If you’re wondering how to start a clothing brand, you’re in the right place. In this article, we explore what startup brands need to know to survive in this hyper-competitive fashion landscape.
There is always someone else who is trying to do something similar to you. As a brand that’s starting out, it is crucial that you clearly define what’s your brand story and philosophy are and how it translates into your product. You also need to be very clear about whom you are selling to and how you should market and sell to them. These will help you to position your brand uniquely in the market.
Know Your Market
Who are your products made for? How old are they? What is their lifestyle? How will it make a difference to them? You need to do thorough market research to find out the best way to sell to them and how to sell differently from competing brands.
After you’ve identified the above, study how your competitors are doing it. Look at their price points, mission statements, social media profiles, offline and digital marketing methods, retail and online shopping experiences and then figure out how your brand can do it differently.
Identify Your Brand
What is the story behind your brand? Are there any values that your brand strongly upholds? What is your brand’s USP? A brand story that resonates well with the market can leave a lasting impression and set you apart from your competitors.
It is also very useful to have logos and/or a brand signature (colours, graphics, taglines etc.) for people to use as visual identifiers for your brand. This makes it easier for them to associate your brand with something different from what your competitors are offering.
Marketing is one of the most powerful tools a business can have. A big gun built from a multitude of parts – social media, online (website, video content, blogs etc.) and offline (retail store, advertising, trade shows etc.) efforts make up one of the more crucial weapons to success. This is where you can get creative and really distinguish your brand from competitors.
If you’ve got a product that’s alike to other brands, there is a ceiling to how much you can try to distinguish the DNA of your product from theirs. However, the perimeters of marketing a product are long and wide. For instance, Brand A and Brand B can sell basketball sneakers, but Brand A markets their product using celebrity endorsements, and Brand B markets theirs by doing exclusive pop-up shops with streetball players and street artists. They will both attract very different people.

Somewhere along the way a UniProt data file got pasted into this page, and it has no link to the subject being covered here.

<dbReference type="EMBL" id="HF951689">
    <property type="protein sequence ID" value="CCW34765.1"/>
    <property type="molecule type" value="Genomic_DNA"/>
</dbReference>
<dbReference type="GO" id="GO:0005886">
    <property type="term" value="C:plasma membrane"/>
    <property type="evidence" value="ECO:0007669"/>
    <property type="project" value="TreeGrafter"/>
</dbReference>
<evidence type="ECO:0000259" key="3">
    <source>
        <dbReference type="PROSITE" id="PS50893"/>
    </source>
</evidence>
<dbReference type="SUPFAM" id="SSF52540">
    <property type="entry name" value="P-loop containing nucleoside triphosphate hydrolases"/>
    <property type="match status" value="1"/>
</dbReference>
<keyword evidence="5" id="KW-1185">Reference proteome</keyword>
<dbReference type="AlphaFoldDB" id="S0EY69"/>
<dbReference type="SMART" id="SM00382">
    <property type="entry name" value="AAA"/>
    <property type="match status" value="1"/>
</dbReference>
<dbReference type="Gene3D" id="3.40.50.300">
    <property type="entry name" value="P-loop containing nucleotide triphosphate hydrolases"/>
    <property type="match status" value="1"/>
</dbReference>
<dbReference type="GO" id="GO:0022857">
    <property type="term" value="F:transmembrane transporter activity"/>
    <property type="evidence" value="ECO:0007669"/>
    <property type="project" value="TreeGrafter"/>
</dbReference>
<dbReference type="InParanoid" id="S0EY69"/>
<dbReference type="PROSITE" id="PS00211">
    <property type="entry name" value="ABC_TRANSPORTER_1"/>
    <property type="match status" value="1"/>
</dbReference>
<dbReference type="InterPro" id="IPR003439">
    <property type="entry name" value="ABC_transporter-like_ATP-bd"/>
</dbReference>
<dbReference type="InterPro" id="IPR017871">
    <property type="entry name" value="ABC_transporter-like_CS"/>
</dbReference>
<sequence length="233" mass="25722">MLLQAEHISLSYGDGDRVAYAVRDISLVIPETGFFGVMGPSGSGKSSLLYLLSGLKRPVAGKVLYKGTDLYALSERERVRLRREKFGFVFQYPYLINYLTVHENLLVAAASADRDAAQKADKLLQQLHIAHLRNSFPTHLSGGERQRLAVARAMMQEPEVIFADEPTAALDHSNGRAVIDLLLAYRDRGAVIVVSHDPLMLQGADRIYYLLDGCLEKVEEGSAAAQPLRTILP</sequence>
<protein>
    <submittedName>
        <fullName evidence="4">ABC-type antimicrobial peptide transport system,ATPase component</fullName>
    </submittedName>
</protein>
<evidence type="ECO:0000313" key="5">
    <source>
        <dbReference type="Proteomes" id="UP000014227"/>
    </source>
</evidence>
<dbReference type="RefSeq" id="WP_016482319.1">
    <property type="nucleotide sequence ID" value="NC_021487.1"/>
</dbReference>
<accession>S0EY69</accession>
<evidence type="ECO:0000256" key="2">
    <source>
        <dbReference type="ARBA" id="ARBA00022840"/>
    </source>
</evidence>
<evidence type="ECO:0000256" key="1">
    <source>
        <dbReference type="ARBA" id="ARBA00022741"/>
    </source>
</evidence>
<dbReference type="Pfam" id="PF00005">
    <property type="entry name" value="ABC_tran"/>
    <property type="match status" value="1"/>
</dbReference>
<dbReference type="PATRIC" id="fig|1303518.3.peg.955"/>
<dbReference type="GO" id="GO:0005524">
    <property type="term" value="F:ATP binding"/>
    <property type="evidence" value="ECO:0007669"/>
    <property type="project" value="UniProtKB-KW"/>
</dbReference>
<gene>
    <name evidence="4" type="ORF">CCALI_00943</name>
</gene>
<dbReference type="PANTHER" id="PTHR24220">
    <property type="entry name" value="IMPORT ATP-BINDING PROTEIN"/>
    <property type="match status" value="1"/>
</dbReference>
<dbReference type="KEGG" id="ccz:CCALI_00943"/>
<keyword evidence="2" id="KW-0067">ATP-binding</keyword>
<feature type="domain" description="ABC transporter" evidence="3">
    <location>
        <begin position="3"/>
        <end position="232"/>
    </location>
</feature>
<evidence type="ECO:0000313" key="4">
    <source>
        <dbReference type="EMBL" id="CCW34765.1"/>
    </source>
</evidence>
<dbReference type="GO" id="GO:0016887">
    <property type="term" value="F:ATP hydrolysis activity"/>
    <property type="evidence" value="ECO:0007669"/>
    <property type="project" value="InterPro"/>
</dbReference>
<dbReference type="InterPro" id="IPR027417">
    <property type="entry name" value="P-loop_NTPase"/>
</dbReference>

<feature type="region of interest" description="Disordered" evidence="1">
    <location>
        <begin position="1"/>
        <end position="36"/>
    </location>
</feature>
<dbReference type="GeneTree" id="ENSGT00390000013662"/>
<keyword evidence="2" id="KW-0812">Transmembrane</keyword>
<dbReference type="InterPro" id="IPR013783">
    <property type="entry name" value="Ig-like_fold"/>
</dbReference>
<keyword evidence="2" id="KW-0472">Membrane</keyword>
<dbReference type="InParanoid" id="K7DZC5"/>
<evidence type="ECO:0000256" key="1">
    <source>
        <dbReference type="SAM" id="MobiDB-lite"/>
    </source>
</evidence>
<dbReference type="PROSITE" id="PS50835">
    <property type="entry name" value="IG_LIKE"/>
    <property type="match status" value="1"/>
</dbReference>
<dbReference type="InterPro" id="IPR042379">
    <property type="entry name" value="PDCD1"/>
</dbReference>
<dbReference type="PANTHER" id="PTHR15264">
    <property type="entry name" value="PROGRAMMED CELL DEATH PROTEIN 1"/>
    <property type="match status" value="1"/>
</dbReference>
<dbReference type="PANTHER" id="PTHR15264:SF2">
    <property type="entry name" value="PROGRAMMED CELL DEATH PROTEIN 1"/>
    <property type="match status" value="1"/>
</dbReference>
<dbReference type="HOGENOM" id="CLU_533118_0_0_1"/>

Be smart about it – tailor your marketing efforts to the needs, interests and lifestyles of your customers (going back to the first point of ‘Knowing Your Market’). This will open up the opportunity for you to relay a different message to your market and stand out from your competitors. Marketing makes one of the biggest impressions of your brand on your market, so you should definitely spend the time to invest in the right strategies.
The Ideal Customer Experience
Ultimately, your brand hinges on the experience you offer your customers. You’ll need to set this up well ahead of the launch of your clothing brand. This means figuring out the entire infrastructure – shipping, support, quality control, service, merchandise and store display, promotions and customer benefits and even down to product packaging.
Remember to align the customer experience to the nature of your shop too – are you a brick-and-mortar or an e-commerce store? This is important. Your competitors might lack in certain aspects here, and if you can identify what those things are, it can give you a real edge over them.
Creating an ideal brand experience is a multi-sensory approach where you can capitalise on how to delight the 5 basic human senses of touch, sight, hearing, smell and taste of your customer. Once you have mastered this, you are set up to create a unique experience that will be hard to replicate.
Figuring out how to start a clothing brand on your own can be difficult, but with the right tools, you can make informed decisions, which is a great way forward. Competition is tough, but if you have it, it only means that the market exists for your product, you just have to know how to engage them effectively. In our next article, we talk about marketing and how to sell clothing.